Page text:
Congress hit a wall this week on the Paycheck Fairness Act, which narrowly failed 49-50 on a Senate vote on Tuesday to break a filibuster. The legislation would make it all but impossible for businesses to defend against complaints of pay discrimination against women. Its backers slammed the outcome as a setback for gender equality.
“Senate Republicans again have failed to listen to the desire of their constituents and grant women this basic right: equal pay for equal work,” tweeted Connecticut Rep. Rosa DeLauro, author of the House of the bill. “But it does not end here. We will never give up on this fight.”
That’s not an idle threat, given the possibility that the Senate could change the rules for the filibuster. In that case, the Democrats need only to flip one vote to get it through.
There is a little reason to think that the Paycheck Fairness Act would do much to ensure equal pay. While it is undeniable that there is a pay gap between in what the average woman earns compared to the average man, there is scant evidence that this is due to discrimination. The legislation’s solution to that issue was to make facts and evidence irrelevant to the question of whether a business gets punished.
The Fair Labor Standards Act (FLSA) prohibits pay discrimination by sex but only if sex itself is the reason. If any pay difference between genders is due to unrelated factors like seniority or productivity, that doesn’t count as discrimination under the FLSA. The Paycheck Fairness Act would amend the FLSA to put the burden of proof on the business, set the bar for proving innocence high, and void any defense if the complainant can merely demonstrate that “an alternative employment practice exists that would serve the same business purpose without producing such differential.”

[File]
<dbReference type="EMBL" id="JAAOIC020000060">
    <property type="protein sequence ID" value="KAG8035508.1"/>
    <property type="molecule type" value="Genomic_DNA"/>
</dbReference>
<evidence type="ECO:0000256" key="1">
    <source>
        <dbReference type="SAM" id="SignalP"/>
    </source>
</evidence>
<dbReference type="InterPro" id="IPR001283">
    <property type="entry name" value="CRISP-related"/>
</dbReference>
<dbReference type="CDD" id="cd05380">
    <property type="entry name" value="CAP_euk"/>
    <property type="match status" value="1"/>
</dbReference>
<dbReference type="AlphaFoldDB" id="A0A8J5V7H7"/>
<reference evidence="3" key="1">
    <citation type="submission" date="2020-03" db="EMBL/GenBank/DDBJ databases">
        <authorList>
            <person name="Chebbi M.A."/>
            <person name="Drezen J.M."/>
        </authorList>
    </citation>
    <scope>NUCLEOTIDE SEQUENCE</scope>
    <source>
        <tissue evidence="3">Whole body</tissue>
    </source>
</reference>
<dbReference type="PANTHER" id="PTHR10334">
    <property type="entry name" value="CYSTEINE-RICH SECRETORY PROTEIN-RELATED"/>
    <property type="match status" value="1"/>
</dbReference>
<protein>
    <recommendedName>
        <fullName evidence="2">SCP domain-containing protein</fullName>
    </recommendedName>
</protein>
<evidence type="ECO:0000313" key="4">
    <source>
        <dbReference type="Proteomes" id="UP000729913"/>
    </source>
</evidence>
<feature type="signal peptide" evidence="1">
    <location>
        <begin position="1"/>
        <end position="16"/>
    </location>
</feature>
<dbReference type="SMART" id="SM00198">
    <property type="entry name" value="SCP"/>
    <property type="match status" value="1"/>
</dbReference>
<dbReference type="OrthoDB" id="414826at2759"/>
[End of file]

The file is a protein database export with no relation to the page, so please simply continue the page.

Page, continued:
But how much discrimination is there really? Women on average earned 82 cents for every dollar that men received in 2020, according to a March report by payscale.com. But when the survey controlled for differences in job title, experience, education level, industry, and location, the gap shrank to 98 cents for every dollar that men earn.
A Pew Research Center analysis released last month put the pay gap at 84 cents for every dollar men earned. Researchers Amanda Barroso and Anna Brown found that this gap was due to mainly due to “measurable factors” such as education level, work experience, and type of profession. “Even though women have increased their presence in higher-paying jobs traditionally dominated by men, such as professional and managerial positions, women as a whole continue to be overrepresented in lower-paying occupations relative to their share of the workforce,” Barroso and Brown reported.
In short, to extent that men earn more it is because they tend to have education that allows them to demand higher salaries, they gain more seniority from staying at the same job longer, and they work in professions that pay more to start with. Women in the same professions with the same levels of education earn almost exactly the same.
On top of that, both groups found that the gap has been shrinking steadily. In 1980, women earned only 64 cents for every dollar men earned, Pew found. Payscale.com reported that the gap fell by 8 cents per dollar since 2015.
The unfair and unfortunate part is that women still face obstacles in overcoming this gap. During the COVID-19 crisis, for example, parents faced with the dilemma of “Who should stay home to watch the kids while they’re barred from school?” tended to be pragmatic and choose the lower earner. More often than not that was the female half, resulting in a 33 year-low for workforce participation by women. When those women return to the workforce, they’ll find themselves as much as one year behind their male coworkers in terms of seniority.
The Paycheck Fairness Act would mean that situations like that would result in a lot more litigation even though the businesses weren’t discriminating. It is hard to see how that benefits anyone other than lawyers.